distance from the evaluation plane to the peak are investigated for their insensitivity to local minima in DLS
optimization. The new optimization method is generally compared to conventional MTF optimization and demonstrates
a significantly reduced optimization failure rate. The method is tested and shown to optimize a highly aspheric four
element mobile lens design.
Miniature camera lenses are currently manufactured at volumes over 1 billion units per year. In this high volume
industry, design methods that improve tolerance to manufacturing errors result in improved yield and significantly
reduced cost. Few, if any, design for manufacture methods have been developed for this solution space, which is vastly
different than traditional design as it is dominated by highly aspheric optics and compact design forms. In this paper, five
design for manufacture methods that were developed for traditional designs are examined for their efficacy in improving
the as-built performance of a well-corrected injection molded miniature camera lens. Building on the results of the
evaluation, a new design for manufacture method is developed which is highly correlated to the sensitivities associated
with this solution space and requires little computational overhead. The new method generates 1.3 times the number of
improved solutions and produces a design with 1.7X looser tolerances than the starting point.
The Terrestrial Planet Finder Coronagraph (TPF-C) is a future NASA mission to search for earth-like planets around nearby stars. Detecting a planet that is almost 10 billion times fainter than its parent star is extremely difficult, and it has been shown that polarization effects can cause stellar leakage which threatens that sensitivity goal. Building on our earlier work, we now show the combination of basic polarization effects with a representative coronagraph masking system, the eighth order linear field mask and Lyot stop, results in adequate performance.
Interferometric testing of large-sized optics in a thermal vacuum environment poses challenges not normally found in an optical metrology lab. Unless the test equipment is thermal-vacuum compatible, it must be installed in an ambient environment with the test item viewed through a window in the thermal-vacuum chamber. Limitations in chamber port size preclude normal-incidence viewing of the full aperture of large-sized optical elements. This necessitates the use of a mechanical translation of the test item to acquire multiple overlying interferograms. The interferograms are then concatenated in order to produce a full-aperture surface map of the test item. This is then used to confirm surface deformation of the entire test mirror. This paper will discuss the challenges, solutions, and results of a series of thermalvacuum tests performed on a large-scale (>40cm) silicon carbide mirror at ambient temperatures.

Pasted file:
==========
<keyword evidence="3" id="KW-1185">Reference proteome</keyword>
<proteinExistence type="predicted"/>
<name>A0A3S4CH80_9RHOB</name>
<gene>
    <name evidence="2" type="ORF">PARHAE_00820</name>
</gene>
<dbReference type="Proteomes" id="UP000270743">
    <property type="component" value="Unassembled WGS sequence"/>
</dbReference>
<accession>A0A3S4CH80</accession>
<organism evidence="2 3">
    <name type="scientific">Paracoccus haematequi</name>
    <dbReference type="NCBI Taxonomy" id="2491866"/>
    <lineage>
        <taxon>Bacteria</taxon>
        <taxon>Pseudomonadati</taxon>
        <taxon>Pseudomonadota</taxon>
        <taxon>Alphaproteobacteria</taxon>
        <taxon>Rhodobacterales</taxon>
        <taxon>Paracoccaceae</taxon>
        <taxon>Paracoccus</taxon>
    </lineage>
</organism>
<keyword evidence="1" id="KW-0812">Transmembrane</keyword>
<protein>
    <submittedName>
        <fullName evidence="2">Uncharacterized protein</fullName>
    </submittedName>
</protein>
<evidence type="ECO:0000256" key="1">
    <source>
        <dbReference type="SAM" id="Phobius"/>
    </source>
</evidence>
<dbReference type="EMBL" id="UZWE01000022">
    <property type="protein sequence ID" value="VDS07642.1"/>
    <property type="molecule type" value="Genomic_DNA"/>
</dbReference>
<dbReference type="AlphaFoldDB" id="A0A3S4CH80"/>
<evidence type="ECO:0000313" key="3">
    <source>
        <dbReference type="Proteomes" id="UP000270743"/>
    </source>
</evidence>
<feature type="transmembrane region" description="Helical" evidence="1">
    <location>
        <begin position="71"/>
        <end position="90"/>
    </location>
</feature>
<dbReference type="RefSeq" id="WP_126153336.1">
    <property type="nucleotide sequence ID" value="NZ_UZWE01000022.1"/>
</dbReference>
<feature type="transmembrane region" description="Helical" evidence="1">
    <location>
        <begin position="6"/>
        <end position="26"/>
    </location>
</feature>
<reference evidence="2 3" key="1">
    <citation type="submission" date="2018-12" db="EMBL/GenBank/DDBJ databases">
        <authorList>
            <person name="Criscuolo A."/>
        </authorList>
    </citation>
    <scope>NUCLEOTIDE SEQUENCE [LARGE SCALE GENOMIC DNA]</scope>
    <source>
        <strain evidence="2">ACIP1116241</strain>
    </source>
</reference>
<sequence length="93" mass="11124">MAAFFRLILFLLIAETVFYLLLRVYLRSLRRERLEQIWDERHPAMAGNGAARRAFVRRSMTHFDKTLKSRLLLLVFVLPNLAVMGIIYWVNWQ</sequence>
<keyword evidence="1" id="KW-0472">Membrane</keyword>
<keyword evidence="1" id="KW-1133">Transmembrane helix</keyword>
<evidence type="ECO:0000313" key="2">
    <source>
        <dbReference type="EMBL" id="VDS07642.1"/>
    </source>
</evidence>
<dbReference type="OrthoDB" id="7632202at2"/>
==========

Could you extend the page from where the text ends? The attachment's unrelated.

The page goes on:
The optical telescope for a spaceborne coronagraph to detect terrestrial to Jovian-sized planets has unusually stringent phase and amplitude requirements - far exceeding a "conventional" telescope like Hubble or the James Webb Space Telescope. The key engineering requirements will be summarized based on probable mission science objectives and an engineering solution with a monolithic primary mirror on the order of 6 meters by 4 meters. We will also present an optical design for a sub-scale coronagraphic simulator as a logical and essential step in examining the system sensitivities. Testbed simulations will include F, G, and K stars and companion planets ranging in size from earth-like up to Jovian-like.
One of NASA's two planet-finding missions will be an optical coronagraph. Due to the stringent science requirements, i.e., detecting a planet that is more than a billion times fainter than its parent star, effects that normally do not enter into instrument design must now be considered. One such effect is polarization. This paper has several goals. First, we review scalar diffraction theory (PSFs and Strehl ratios) and extend it to include polarization. Second, we employ a systems-engineering approach to subdivide and categorize instrumental effects, ultimately concentrating on polarizing non-coronagraph components (mirrors). Third, we push the limits of Code-V commercial optical-engineering software to model the polarization behavior for on- and off- axis configurations, using protected-silver and bare-gold mirror coatings at four wavelengths. Last, we present a brief discussion of future tasks: easing polarization requirements, source polarization, and coronagraph masks and stops.
The telescope for a Terrestrial Planet Finder (TPF) coronagraph has exceedingly stringent phase and amplitude requirements, especially for the large, monolithic primary mirror (possibly as large as 4 meters by 10 meters). The pertinent derived engineering requirements will be summarized based on a described set of science objectives to simulate solar type stars and their companion earth-size planets. We will also present an optical design for a sub-scale coronagraphic testbed as an essential step in examining the system sensitivities. The major subassemblies of the testbed include: 1) a star/planet simulator that affords variation in contrast, adjustable relative separation and angular orientation and 2) a relay optical system representative of a TPF 3-mirror telescope that allows the imposition of known optical perturbations over the desired wavefront spatial frequencies. We will compare these TPF testbed mirror wavefront requirements with levels recently achieved on the Advanced Mirror System Demonstrator and planned for the James Webb Space Telescope (JWST).